The Children’s Institute (CI) at the University of Cape Town, represented by the Centre for Child Law (CCL), will on Wednesday 20 September and Thursday 21 September provide evidence as an amicus curiae (friend of the court) to the Pretoria High Court, that highlights the harsh consequences for children whose parents’ IDs have been “blocked” by the Department of Home Affairs (DHA).
Parents with blocked IDs are unable to register their children’s births or to help them get their own IDs. This leaves children undocumented for years, infringing on their rights to a name, nationality, and identity. The CI’s evidence shows that undocumented children face a significant risk of being excluded from receiving social grants and attending school, even when they are legally entitled to this. Consequently, DHA’s practice of blocking IDs also limits children’s basic socio-economic rights.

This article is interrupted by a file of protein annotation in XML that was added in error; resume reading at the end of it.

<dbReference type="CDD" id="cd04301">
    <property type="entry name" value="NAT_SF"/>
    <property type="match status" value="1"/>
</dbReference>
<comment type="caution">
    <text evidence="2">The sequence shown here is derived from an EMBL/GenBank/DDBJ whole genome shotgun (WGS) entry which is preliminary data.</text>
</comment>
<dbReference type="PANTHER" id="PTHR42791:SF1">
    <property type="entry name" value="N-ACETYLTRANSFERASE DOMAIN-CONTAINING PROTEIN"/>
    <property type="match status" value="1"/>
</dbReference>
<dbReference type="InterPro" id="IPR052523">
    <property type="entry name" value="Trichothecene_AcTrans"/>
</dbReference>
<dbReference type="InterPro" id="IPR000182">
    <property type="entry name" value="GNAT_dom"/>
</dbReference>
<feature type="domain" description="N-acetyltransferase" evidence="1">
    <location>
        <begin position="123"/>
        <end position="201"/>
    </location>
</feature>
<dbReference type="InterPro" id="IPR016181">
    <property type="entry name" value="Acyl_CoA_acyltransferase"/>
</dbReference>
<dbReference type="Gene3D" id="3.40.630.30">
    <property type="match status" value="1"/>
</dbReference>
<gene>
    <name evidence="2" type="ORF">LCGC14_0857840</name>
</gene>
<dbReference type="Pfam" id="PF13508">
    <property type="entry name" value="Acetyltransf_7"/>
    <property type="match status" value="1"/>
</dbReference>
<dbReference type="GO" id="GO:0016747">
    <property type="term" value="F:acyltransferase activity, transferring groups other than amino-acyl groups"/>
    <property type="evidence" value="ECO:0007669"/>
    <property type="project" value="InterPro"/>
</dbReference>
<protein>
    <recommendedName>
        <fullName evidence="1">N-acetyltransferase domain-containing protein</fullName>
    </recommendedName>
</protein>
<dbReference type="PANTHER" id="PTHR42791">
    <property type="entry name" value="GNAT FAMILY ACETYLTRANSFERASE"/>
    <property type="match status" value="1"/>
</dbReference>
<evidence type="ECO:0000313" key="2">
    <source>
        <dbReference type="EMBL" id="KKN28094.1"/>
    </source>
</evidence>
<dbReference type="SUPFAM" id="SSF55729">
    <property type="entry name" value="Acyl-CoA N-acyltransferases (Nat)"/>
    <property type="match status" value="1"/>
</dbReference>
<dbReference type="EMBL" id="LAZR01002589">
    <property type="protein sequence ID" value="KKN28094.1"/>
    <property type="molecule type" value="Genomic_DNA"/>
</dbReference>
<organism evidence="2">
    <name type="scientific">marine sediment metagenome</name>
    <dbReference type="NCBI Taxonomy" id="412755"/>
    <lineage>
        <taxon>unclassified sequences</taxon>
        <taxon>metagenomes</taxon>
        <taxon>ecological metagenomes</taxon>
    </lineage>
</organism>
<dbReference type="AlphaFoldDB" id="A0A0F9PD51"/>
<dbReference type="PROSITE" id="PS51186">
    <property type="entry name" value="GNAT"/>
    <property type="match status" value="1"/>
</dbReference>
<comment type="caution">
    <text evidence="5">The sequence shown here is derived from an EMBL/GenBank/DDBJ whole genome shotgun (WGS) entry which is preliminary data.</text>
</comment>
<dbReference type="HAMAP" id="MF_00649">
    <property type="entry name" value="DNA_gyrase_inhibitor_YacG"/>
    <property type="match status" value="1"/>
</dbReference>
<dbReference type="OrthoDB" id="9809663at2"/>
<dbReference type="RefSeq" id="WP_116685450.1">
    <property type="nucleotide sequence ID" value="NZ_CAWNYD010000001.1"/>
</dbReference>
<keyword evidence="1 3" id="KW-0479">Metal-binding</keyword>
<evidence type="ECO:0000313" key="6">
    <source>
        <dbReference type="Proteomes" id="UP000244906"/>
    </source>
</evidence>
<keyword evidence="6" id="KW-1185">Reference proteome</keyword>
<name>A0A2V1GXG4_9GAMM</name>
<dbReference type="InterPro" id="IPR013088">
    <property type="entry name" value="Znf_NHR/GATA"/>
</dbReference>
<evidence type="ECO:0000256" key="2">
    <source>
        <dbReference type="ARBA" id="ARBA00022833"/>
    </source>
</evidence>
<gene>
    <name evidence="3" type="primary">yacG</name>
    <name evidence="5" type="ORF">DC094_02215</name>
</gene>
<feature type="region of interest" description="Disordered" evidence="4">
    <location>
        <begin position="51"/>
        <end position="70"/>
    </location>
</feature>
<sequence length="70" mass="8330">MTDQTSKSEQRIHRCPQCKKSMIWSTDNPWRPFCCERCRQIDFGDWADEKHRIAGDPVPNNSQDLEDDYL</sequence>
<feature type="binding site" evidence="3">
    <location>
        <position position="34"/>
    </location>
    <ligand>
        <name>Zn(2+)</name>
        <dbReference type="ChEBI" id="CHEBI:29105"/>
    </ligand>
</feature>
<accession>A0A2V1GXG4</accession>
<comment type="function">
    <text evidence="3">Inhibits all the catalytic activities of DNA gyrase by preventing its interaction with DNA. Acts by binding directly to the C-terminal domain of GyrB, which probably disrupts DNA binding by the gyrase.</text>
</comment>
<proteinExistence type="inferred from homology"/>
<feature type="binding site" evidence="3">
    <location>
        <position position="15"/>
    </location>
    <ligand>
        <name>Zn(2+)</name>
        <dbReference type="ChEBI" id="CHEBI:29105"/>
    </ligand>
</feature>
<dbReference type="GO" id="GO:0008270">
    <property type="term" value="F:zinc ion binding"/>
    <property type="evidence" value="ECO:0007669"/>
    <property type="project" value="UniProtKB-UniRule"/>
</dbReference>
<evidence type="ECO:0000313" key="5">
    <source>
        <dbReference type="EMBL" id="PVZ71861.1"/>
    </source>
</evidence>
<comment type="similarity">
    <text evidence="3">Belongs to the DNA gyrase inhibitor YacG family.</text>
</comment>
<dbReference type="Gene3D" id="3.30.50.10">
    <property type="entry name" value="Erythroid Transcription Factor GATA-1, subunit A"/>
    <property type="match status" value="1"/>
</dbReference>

The CI is asking the court to protect the best interests of children by making an order that will provide systemic relief not only for the adults affected, but also the interests of the children who are impacted.
Lawyers for Human Rights (LHR) is representing over 100 people in this court challenge. LHR’s court application asks the court to declare DHA’s conduct as unlawful and unconstitutional, and seeks an order to unblock the IDs. An ID is blocked when an ID number is flagged because it is tainted by an administrative error, or because of suspected fraud or misrepresentation. Affected people must then submit extensive documents to show citizenship or that they are entitled to the ID in question. They must also provide biometric data and participate in interviews held by an immigration officer, sometimes involving witnesses. As LHR explains, many cases remain unresolved because:
Some people cannot produce all the required evidence, especially those with unregistered births or parents who were unregistered (mainly due to inadequate civil registration records for black South Africans pre-1994); and
Despite DHA’s claim of a six to eight week investigation period, the majority of affected people experience excessive delays, often waiting for years for a resolution.
Read our full statement here.